Photo Credit: Carlos Moscat.

Photo Credit: Carlos Moscat.

American Horror Story, the cult classic from the twisted minds of Brad Falchuk and Ryan Murphy, is one of those shows you have to see to believe. Each season more outrageous and enthralling than the next. Naomi Grossman, a talented actress who is best known for her role as Pepper, a patient of Briarcliff (and a member of a traveling Freak Show) with strong protective instincts, a limited vocabulary and childlike mannerisms.

Grossman, who shaved her head to play this part, has become one of the most iconic characters on the show and dubbed TV’s “ugliest person.” Although, I think that term is a little harsh– I mean, you gotta love big ears and a sometimes stylish moo-moo. We’re of course talking about Pepper. But in all seriousness, Grossman not only elevates this role to uncharted territory with her sensitive and phenomenal portrayal of an overall gentle ‘freak,’ but the visual transformation between her and her character is mind-blowing. In the best possible way.

Grossman chatted with me about her recurring role as Pepper on AHS, as well as the challenges she often faces with a role like this (like talking with those fake teeth in, it’s as hard as it looks, people) and that only now, two and a half years later, she realizes how big the character really is.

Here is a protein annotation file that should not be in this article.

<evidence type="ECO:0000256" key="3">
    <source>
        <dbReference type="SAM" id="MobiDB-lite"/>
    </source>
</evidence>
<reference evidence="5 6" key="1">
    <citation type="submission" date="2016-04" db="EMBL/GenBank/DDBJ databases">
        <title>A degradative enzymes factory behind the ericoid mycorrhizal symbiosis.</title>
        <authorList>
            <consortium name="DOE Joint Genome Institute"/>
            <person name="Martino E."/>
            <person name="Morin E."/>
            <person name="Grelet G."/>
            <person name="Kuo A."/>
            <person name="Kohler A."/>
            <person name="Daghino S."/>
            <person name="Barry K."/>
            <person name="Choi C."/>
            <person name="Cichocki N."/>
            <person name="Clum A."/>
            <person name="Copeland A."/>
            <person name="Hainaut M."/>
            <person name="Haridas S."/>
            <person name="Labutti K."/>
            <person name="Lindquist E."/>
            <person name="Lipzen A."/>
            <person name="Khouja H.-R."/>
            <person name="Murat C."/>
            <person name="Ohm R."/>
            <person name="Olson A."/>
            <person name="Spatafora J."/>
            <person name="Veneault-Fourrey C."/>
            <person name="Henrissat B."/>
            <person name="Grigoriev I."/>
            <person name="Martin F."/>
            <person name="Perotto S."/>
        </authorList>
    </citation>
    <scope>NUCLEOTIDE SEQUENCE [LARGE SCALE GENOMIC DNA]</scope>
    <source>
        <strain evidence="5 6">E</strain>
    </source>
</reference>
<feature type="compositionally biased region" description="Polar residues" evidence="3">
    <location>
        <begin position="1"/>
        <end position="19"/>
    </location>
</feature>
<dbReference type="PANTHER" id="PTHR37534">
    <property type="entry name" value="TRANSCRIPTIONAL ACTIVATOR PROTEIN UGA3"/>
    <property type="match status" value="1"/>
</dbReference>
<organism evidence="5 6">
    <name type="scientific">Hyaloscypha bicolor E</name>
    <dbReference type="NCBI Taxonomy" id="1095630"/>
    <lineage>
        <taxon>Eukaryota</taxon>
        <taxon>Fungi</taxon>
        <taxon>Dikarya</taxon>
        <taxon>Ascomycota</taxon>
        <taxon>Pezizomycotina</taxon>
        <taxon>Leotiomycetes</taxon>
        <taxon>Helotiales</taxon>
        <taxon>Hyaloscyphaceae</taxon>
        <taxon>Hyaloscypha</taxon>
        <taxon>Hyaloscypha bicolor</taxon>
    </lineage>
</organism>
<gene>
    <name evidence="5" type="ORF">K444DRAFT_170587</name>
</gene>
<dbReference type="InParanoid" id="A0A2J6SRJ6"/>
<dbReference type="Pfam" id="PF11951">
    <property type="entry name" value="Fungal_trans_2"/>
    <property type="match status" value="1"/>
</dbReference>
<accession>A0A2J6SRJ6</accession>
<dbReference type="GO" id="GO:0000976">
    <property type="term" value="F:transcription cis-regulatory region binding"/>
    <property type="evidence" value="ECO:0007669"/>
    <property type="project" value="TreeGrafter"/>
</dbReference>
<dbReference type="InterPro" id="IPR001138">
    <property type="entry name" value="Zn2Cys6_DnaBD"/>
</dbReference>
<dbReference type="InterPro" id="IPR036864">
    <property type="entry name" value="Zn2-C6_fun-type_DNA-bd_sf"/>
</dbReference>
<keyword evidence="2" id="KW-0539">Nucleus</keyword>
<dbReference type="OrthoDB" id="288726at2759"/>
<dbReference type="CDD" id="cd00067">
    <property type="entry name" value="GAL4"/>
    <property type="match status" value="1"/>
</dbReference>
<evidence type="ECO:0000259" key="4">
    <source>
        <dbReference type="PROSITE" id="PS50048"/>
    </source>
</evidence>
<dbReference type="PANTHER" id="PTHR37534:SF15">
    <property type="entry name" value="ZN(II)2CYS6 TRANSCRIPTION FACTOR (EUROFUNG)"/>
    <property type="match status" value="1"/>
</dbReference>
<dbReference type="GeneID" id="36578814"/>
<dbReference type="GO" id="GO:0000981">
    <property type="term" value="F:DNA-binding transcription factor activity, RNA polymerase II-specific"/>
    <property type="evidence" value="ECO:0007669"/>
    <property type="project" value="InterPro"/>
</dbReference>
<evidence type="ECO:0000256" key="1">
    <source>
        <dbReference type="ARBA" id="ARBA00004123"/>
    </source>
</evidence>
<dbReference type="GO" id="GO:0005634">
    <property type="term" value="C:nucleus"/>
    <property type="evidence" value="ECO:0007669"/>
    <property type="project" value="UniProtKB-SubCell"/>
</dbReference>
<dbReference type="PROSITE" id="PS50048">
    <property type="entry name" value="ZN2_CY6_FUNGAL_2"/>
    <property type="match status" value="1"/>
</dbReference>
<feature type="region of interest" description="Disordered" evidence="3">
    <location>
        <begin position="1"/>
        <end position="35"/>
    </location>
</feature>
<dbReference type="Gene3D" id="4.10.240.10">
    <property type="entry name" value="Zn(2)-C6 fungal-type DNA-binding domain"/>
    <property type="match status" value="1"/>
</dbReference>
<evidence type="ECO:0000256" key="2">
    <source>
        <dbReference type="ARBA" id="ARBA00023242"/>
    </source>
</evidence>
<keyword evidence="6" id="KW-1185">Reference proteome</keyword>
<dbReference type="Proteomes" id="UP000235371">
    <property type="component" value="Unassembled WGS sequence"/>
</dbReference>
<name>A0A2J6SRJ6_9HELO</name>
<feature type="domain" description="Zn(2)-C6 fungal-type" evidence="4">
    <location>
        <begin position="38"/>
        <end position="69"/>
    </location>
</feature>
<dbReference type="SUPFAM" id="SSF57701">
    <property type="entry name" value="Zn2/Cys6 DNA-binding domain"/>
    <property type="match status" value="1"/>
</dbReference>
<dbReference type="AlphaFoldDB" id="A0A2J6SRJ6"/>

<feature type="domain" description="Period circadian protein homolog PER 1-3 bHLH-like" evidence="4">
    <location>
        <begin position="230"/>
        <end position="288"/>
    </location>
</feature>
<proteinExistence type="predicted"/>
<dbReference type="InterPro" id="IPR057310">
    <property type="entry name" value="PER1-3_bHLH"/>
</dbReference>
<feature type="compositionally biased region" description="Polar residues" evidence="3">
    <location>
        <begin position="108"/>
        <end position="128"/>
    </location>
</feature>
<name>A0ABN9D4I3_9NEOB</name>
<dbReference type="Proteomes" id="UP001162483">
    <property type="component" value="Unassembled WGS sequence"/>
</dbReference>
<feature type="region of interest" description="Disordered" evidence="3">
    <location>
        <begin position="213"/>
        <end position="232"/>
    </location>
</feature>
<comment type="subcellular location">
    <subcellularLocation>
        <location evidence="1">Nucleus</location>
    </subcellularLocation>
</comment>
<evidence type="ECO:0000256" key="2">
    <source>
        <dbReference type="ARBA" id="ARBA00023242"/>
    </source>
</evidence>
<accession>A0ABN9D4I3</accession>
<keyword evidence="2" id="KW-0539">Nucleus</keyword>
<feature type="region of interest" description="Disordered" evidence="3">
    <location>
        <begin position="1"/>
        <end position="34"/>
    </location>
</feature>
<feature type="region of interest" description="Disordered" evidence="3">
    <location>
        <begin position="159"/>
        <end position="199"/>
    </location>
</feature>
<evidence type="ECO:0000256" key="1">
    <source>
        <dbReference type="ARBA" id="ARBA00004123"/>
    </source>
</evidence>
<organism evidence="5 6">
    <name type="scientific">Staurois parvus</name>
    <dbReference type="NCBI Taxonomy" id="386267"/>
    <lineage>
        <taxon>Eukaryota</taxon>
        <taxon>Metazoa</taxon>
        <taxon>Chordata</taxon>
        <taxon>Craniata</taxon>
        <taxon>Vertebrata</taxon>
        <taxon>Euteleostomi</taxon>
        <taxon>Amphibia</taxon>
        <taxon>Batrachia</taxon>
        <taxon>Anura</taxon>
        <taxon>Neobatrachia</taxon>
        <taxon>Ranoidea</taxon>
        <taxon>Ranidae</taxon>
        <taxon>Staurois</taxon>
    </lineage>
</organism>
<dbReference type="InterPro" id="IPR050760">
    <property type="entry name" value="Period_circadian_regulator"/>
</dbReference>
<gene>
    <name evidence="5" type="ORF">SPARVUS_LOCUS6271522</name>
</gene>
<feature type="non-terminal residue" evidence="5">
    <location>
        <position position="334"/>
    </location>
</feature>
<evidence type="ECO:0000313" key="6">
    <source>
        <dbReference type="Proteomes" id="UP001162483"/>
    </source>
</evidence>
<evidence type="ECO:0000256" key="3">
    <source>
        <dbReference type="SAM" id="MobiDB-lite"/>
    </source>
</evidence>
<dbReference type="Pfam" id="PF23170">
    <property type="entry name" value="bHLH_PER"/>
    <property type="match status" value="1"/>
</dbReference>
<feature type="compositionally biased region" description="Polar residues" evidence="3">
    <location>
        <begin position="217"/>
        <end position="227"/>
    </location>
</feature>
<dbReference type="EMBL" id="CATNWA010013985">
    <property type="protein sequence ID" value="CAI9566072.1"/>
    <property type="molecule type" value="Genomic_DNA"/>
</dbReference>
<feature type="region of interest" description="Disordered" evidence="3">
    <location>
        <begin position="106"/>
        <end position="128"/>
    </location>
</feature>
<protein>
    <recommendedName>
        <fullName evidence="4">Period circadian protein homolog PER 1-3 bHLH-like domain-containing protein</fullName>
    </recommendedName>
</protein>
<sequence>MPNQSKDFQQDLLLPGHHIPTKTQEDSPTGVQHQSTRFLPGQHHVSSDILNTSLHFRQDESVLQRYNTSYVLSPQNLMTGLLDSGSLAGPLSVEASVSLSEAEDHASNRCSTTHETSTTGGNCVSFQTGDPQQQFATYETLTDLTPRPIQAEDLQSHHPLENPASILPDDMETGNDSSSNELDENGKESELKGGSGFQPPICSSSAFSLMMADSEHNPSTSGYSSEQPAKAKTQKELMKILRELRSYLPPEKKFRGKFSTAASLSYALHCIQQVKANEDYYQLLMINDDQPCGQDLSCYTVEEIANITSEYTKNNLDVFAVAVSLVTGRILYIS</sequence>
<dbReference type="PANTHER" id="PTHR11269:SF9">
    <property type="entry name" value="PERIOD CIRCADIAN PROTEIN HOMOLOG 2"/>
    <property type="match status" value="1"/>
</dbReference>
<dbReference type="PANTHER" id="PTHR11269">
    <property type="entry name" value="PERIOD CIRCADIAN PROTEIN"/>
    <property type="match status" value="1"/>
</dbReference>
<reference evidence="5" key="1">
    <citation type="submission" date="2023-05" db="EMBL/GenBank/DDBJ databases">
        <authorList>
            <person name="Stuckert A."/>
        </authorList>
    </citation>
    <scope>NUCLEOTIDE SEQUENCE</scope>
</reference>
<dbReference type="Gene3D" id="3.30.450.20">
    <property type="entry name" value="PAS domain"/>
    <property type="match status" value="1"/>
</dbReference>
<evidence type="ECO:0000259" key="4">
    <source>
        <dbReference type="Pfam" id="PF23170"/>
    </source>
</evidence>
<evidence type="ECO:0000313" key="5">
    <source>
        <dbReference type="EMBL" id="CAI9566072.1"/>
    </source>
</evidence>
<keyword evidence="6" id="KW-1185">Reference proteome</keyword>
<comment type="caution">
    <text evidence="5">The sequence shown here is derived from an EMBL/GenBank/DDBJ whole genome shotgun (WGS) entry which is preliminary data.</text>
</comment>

And we couldn’t agree more, Pepper For President!

MCKENZIE MORRELL: So to start off, can you describe Pepper, the character you play on American Horror Story?

NAOMI GROSSMAN: Pepper is microcephalic, which is a neurological disorder that affects the brain, resulting in an abnormally small head. It’s what once upon a time, people called pinheads. They were generally farmed off to freak shows; their keepers would typically shave their heads with the exception of the top-notch to accentuate the pin. Pepper was actually modeled after Schlitzie, a microcephalic gentlemen who starred in Tod Browning’s 1930‘s film, “Freaks.” So really that was my job. To do Schlitzie. I’d reveal more of her arc, but I don’t want to spoil it for those who haven’t seen the show… But she’s a wonderfully full, complex character with a really beautiful back story. She’s one of the few good guys on American Horror Story.

MM: Other than shaving your head, did you have to do other preparations for the role?

NG: Sure, there were emotional and mental preparations. I didn’t know anything about what I just told you, so I spent a lot of time reading about microcephalia, as well as watching Schlitzie, so I could emulate his gestures and speech and posture and movements. Of course, it was especially important that I do so sensitively, since this is a real condition and I didn’t want to appear as if I were making fun– particularly since my background is in comedy. I feared the hate mail that I might get, be it from groups that might object to an able-bodied actress taking a disabled role, to folks thinking I was making a mockery of this disability. I’m pleased to say that was not the case… quite the opposite, in fact. I’ve been invited by those very groups to come speak at their events. It’s incredible to me that it’s come full-circle, and that my worst fears were replaced by this wonderful dream.